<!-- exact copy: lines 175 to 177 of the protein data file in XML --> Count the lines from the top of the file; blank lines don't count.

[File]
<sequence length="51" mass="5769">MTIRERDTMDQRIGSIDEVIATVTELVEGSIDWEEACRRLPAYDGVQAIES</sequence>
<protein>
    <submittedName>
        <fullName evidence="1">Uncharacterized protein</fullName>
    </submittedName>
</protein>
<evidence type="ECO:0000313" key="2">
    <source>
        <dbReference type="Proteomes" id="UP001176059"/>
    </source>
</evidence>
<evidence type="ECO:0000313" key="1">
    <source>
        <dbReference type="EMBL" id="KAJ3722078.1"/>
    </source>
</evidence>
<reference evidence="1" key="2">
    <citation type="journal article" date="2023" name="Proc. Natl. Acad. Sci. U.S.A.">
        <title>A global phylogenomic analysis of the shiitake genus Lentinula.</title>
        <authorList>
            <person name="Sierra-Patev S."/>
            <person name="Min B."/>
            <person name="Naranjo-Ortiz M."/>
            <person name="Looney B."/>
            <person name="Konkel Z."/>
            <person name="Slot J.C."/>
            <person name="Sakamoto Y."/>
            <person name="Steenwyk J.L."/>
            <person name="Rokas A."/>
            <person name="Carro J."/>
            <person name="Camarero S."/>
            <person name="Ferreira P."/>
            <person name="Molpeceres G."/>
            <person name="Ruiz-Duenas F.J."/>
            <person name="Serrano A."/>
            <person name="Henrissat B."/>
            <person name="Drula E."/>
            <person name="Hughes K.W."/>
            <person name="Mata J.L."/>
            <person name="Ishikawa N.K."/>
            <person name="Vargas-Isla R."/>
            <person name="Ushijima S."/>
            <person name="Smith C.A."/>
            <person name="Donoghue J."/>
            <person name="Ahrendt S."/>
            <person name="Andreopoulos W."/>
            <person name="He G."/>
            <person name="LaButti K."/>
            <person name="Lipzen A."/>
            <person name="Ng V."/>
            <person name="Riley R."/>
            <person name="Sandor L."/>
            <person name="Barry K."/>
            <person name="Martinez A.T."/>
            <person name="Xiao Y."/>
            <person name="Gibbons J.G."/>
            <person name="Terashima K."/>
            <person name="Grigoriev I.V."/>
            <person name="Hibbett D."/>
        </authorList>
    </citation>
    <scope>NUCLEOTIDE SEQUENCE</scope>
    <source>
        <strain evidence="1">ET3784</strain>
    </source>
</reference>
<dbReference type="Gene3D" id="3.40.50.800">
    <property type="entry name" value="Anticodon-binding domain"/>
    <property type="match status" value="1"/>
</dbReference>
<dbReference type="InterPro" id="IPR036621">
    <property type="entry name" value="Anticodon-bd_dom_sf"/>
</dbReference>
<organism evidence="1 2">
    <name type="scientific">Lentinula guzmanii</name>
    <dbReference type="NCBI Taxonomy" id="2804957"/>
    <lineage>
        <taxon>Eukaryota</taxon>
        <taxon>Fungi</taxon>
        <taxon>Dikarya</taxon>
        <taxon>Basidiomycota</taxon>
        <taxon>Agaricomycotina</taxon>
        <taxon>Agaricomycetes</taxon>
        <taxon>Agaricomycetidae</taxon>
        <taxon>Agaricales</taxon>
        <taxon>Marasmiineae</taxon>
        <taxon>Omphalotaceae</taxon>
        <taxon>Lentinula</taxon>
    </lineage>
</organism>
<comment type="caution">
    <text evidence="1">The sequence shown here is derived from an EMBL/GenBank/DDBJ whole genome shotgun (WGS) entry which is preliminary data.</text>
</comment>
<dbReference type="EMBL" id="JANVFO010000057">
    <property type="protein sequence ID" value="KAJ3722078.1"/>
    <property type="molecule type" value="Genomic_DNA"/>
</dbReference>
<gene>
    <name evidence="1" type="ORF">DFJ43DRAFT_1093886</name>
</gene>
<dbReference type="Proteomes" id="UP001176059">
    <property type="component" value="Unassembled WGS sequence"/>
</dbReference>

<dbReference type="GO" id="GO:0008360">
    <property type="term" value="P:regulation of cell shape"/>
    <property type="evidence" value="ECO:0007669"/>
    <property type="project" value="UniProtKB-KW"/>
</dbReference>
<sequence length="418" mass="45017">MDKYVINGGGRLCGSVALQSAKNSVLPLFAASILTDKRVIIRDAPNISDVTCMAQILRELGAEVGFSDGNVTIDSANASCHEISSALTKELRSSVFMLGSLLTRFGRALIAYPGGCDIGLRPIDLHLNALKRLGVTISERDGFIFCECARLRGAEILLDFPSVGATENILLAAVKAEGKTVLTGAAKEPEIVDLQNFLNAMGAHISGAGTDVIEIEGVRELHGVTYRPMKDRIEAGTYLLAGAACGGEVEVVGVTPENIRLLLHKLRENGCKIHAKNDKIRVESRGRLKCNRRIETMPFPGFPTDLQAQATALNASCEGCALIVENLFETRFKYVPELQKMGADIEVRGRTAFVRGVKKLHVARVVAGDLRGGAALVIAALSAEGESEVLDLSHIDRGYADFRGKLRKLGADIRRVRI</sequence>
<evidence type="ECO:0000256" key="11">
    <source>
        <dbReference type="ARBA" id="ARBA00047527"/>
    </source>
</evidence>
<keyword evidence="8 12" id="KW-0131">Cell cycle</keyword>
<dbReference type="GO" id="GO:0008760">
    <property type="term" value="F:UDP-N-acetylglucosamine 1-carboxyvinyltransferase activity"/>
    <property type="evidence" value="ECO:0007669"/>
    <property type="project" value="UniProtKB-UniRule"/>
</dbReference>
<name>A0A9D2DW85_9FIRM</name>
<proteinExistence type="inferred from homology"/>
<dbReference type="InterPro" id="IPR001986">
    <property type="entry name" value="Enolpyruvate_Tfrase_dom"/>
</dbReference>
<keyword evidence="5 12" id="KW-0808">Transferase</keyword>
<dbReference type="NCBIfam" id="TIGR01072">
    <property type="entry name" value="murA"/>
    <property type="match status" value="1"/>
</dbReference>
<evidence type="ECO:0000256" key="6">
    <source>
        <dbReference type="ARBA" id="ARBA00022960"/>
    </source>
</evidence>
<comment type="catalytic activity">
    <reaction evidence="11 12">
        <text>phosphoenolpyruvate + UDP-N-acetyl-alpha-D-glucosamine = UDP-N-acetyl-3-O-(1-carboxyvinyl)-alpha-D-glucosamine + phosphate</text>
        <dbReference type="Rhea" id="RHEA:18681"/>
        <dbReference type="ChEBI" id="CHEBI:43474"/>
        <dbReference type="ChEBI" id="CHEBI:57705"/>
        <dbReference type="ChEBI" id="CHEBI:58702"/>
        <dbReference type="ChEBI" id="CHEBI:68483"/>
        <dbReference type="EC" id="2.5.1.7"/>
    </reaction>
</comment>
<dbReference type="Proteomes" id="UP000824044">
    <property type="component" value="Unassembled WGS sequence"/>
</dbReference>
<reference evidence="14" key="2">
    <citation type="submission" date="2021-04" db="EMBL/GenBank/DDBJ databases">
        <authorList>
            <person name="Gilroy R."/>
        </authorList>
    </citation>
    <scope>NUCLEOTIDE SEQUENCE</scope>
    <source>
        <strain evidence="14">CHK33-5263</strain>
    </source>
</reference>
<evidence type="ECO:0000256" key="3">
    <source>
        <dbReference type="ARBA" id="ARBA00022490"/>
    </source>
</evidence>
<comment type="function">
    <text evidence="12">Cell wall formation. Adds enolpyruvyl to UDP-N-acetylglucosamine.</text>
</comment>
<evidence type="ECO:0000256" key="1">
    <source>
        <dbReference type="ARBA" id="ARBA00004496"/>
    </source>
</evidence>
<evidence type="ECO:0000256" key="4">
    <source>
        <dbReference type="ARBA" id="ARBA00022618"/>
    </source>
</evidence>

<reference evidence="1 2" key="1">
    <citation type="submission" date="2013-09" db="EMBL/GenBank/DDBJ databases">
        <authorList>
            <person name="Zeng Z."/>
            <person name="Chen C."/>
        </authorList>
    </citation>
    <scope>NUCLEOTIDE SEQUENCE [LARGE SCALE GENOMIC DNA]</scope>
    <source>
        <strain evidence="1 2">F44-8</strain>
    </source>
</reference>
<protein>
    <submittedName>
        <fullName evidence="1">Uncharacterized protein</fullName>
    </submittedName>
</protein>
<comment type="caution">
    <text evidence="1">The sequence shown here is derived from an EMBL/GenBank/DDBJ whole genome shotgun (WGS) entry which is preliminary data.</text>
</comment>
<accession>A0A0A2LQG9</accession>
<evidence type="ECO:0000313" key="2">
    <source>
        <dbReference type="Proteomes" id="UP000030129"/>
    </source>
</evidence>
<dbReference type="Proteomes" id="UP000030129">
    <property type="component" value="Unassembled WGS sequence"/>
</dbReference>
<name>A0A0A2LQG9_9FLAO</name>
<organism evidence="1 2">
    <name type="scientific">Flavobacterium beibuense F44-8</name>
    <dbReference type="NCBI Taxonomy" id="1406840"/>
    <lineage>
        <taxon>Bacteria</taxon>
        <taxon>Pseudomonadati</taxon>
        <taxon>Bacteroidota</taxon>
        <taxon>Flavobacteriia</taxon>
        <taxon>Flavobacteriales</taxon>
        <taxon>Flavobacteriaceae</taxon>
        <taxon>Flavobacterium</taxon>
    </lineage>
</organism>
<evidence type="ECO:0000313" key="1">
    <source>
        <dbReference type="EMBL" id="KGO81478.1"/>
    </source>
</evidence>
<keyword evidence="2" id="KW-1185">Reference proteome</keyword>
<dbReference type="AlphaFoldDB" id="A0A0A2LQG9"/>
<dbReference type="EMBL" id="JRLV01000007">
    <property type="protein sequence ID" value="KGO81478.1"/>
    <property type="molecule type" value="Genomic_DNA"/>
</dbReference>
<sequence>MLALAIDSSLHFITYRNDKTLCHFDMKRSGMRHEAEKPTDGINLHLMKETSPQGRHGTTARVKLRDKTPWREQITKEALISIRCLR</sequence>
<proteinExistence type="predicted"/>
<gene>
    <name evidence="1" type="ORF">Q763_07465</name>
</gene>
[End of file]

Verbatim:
    <source>
        <dbReference type="ARBA" id="ARBA00022618"/>
    </source>